The eastern Orthodox churches finally split with the Roman Catholic
western church in 1054, though the differences had been building up
long before and have continued ever since. Among these, the eastern
churches retained the Julian calendar – which is why, this year,
Orthodox Easter falls on Sunday 12 April, a week later than for the
western churches. More significantly, because of this great schism,
eastern churches such as the Greek Orthodox church didn’t fall under
the sway of a theory of salvation developed by St Anselm of
Canterbury and his massively influential Cur Deus Homo of 1089, a
book that radically altered the western understanding of Easter and,
with it, a great deal of our moral hinterland. Indeed, the
respective current attitudes towards debt of the Greek and German
governments can be seen, to a remarkable extent, to track the
eastern-western split over the meaning of Easter.
According to Anselm, and the Reformation thinkers that followed him,
the story of Easter is basically God’s response to a debt crisis.
The argument is this: human beings have sinned against God, thus
incurring a debt that has to be paid. (If you think this shift from
sin to debt is odd – and it is – remember we still speak of
criminals as “paying back” their debt to society.) On this model,
the scales of justice have to be balanced. Crimes must be paid for,
with the level of punishment being proportionate to the level of
offence. But the theological problem is that human debt is way too
high – us being miserable sinners and all that – which means that we
are totally incapable of paying back the required amount.
This is why, says Anselm, Jesus comes to receive the punishment that
is due to us and is crucified, thus repaying the debt on our behalf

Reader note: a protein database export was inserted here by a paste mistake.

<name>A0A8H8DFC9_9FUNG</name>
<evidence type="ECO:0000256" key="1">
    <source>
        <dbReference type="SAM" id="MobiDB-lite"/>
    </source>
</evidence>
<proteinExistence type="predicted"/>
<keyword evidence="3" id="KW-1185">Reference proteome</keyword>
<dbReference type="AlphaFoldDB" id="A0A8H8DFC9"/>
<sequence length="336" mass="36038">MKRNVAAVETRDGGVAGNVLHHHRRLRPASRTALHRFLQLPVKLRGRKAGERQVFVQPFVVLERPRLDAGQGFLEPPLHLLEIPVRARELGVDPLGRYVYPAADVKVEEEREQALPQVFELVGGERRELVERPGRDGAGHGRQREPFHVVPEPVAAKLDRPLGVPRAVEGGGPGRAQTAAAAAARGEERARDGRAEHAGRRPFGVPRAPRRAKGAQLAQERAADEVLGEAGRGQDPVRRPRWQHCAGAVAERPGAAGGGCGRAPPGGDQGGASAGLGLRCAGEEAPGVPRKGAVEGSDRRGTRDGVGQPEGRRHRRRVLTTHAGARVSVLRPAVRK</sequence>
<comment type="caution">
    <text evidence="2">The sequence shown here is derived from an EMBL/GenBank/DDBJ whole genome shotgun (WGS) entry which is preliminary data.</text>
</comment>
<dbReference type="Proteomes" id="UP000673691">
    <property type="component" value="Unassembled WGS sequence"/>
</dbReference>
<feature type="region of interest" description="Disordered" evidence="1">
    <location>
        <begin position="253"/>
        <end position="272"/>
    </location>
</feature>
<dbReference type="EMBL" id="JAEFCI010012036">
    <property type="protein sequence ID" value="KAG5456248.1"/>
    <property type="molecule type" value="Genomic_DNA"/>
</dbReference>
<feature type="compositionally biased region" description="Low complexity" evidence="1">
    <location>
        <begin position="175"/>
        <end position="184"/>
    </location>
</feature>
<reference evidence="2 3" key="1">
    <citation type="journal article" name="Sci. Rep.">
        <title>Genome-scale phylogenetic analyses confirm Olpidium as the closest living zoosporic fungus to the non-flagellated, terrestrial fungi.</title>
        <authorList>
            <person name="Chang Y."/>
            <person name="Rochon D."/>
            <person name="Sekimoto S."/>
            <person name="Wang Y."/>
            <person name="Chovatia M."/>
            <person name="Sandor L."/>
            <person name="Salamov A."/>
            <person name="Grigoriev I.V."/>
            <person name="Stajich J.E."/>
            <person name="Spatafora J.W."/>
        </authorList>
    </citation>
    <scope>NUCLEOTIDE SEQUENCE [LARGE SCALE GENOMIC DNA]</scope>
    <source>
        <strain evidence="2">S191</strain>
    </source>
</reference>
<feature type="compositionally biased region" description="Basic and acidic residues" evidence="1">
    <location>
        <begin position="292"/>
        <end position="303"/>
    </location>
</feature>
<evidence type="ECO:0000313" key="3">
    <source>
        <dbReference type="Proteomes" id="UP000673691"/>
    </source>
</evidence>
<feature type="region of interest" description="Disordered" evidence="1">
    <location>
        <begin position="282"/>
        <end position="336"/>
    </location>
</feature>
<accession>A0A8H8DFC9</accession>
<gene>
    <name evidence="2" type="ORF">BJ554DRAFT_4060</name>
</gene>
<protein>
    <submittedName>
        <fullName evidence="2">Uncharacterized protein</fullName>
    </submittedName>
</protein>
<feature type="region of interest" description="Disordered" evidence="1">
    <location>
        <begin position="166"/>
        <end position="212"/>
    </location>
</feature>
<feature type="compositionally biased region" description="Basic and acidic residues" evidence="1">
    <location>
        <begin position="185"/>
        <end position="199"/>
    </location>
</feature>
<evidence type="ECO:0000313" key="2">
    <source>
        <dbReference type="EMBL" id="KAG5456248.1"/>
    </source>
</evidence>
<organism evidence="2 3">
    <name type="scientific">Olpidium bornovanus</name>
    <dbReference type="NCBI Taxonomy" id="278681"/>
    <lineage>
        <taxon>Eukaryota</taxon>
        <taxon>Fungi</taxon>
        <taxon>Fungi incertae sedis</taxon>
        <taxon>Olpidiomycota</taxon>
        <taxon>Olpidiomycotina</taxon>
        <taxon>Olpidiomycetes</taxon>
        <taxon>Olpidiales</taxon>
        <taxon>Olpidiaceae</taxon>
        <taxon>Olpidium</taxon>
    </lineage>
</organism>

and levelling our account. Redemption, remember, is an economic
metaphor. “There was no other good enough to pay the price of sin,”
as many western Christians are singing this Eastertide. For
evangelicals especially, this is the very essence of salvation. Sin
is repaid. Hallelujah.
But this is absolutely not the eastern story of Easter. Indeed, no
Greek Orthodox congregation will be singing about Jesus paying the
price of sin during their Easter services. For one thing, they are
not so obsessed with sin. And they don’t think that Jesus’s
suffering (or anyone else’s) is the way it gets repaid. Indeed, it
doesn’t get repaid. Which is why Greek Christian art, unlike western
Christian art, doesn’t obsess with the bleeding crucified Jesus. For
eastern theologians, Jesus’s mission is to break human beings free
from their imprisonment to death. All the important action happens
at the resurrection, not the crucifixion. For, if salvation is
merely payback and this happens on the cross, there is no saving
work left for the resurrection to do. No, they say, salvation is not
some bloody cosmic accountancy. It’s a prison break. The emphasis is
on Christ leaping from the grave not hanging on a cross. It is about
life triumphant over death.
Angel showing the resurrected Christ's empty tomb and shroud
The western church typically criticises the eastern view for having
a “free lunch” view of salvation. No pain, no gain, insists Anselm.
The eastern church says that the west fetishises suffering and is
more committed to some iron logic of cosmic necessity than to God
for whom all things are possible.
Atheists such as Alexis Tsipras, the Greek leader, may think both of
these are fantasies. But for present purposes that’s beside the
point. It’s worth recognising that these two completely different
stories support two contrasting moral worldviews and different
attitudes towards economics in general and capitalism in particular.
Tsipras – like me – is very much more in the Greek Orthodox camp
when it comes to salvation. And the Lutheran minister’s daughter Angela
Merkel is very much
in the western one. He wants to leap free from death-dealing debt.
She believes it must be paid back, no matter how much blood and pain